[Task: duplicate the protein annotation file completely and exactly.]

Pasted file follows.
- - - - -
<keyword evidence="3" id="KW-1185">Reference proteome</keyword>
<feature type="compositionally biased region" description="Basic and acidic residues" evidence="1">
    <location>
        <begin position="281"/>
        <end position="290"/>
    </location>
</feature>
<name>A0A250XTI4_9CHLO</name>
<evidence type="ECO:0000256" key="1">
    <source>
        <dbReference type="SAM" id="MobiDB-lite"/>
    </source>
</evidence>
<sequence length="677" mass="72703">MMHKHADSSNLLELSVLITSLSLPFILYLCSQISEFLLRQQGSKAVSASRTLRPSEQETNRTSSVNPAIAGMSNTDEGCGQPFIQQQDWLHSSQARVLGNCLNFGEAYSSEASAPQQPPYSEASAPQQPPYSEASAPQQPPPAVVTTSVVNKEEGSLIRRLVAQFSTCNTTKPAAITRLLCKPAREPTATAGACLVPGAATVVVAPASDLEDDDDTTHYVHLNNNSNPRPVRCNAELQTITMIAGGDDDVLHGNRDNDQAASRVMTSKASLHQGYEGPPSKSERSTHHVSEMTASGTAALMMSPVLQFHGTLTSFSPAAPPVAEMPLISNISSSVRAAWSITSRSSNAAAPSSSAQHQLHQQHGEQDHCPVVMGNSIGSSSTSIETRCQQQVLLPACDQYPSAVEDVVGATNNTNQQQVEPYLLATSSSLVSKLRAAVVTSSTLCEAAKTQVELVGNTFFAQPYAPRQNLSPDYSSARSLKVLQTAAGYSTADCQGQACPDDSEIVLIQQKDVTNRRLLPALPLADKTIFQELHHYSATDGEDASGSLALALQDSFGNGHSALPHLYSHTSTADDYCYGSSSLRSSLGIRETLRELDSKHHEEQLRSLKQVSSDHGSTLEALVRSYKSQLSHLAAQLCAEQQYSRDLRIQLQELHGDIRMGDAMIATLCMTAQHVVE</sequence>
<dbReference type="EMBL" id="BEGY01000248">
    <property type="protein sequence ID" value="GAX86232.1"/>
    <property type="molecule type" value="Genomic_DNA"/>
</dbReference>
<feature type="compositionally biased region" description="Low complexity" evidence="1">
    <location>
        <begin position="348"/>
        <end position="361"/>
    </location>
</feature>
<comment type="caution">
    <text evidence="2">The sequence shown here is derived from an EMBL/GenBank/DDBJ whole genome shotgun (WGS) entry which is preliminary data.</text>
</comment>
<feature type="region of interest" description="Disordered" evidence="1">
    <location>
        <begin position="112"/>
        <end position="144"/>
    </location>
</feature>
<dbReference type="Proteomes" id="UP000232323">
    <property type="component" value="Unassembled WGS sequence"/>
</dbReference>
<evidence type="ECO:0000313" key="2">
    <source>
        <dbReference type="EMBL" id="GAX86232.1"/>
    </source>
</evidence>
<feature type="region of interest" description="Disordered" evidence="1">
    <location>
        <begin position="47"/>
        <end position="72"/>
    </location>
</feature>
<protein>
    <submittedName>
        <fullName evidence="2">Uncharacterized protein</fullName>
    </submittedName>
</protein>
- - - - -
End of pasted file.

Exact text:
<keyword evidence="3" id="KW-1185">Reference proteome</keyword>
<feature type="compositionally biased region" description="Basic and acidic residues" evidence="1">
    <location>
        <begin position="281"/>
        <end position="290"/>
    </location>
</feature>
<name>A0A250XTI4_9CHLO</name>
<evidence type="ECO:0000256" key="1">
    <source>
        <dbReference type="SAM" id="MobiDB-lite"/>
    </source>
</evidence>
<sequence length="677" mass="72703">MMHKHADSSNLLELSVLITSLSLPFILYLCSQISEFLLRQQGSKAVSASRTLRPSEQETNRTSSVNPAIAGMSNTDEGCGQPFIQQQDWLHSSQARVLGNCLNFGEAYSSEASAPQQPPYSEASAPQQPPYSEASAPQQPPPAVVTTSVVNKEEGSLIRRLVAQFSTCNTTKPAAITRLLCKPAREPTATAGACLVPGAATVVVAPASDLEDDDDTTHYVHLNNNSNPRPVRCNAELQTITMIAGGDDDVLHGNRDNDQAASRVMTSKASLHQGYEGPPSKSERSTHHVSEMTASGTAALMMSPVLQFHGTLTSFSPAAPPVAEMPLISNISSSVRAAWSITSRSSNAAAPSSSAQHQLHQQHGEQDHCPVVMGNSIGSSSTSIETRCQQQVLLPACDQYPSAVEDVVGATNNTNQQQVEPYLLATSSSLVSKLRAAVVTSSTLCEAAKTQVELVGNTFFAQPYAPRQNLSPDYSSARSLKVLQTAAGYSTADCQGQACPDDSEIVLIQQKDVTNRRLLPALPLADKTIFQELHHYSATDGEDASGSLALALQDSFGNGHSALPHLYSHTSTADDYCYGSSSLRSSLGIRETLRELDSKHHEEQLRSLKQVSSDHGSTLEALVRSYKSQLSHLAAQLCAEQQYSRDLRIQLQELHGDIRMGDAMIATLCMTAQHVVE</sequence>
<dbReference type="EMBL" id="BEGY01000248">
    <property type="protein sequence ID" value="GAX86232.1"/>
    <property type="molecule type" value="Genomic_DNA"/>
</dbReference>
<feature type="compositionally biased region" description="Low complexity" evidence="1">
    <location>
        <begin position="348"/>
        <end position="361"/>
    </location>
</feature>
<comment type="caution">
    <text evidence="2">The sequence shown here is derived from an EMBL/GenBank/DDBJ whole genome shotgun (WGS) entry which is preliminary data.</text>
</comment>
<feature type="region of interest" description="Disordered" evidence="1">
    <location>
        <begin position="112"/>
        <end position="144"/>
    </location>
</feature>
<dbReference type="Proteomes" id="UP000232323">
    <property type="component" value="Unassembled WGS sequence"/>
</dbReference>
<evidence type="ECO:0000313" key="2">
    <source>
        <dbReference type="EMBL" id="GAX86232.1"/>
    </source>
</evidence>
<feature type="region of interest" description="Disordered" evidence="1">
    <location>
        <begin position="47"/>
        <end position="72"/>
    </location>
</feature>
<protein>
    <submittedName>
        <fullName evidence="2">Uncharacterized protein</fullName>
    </submittedName>
</protein>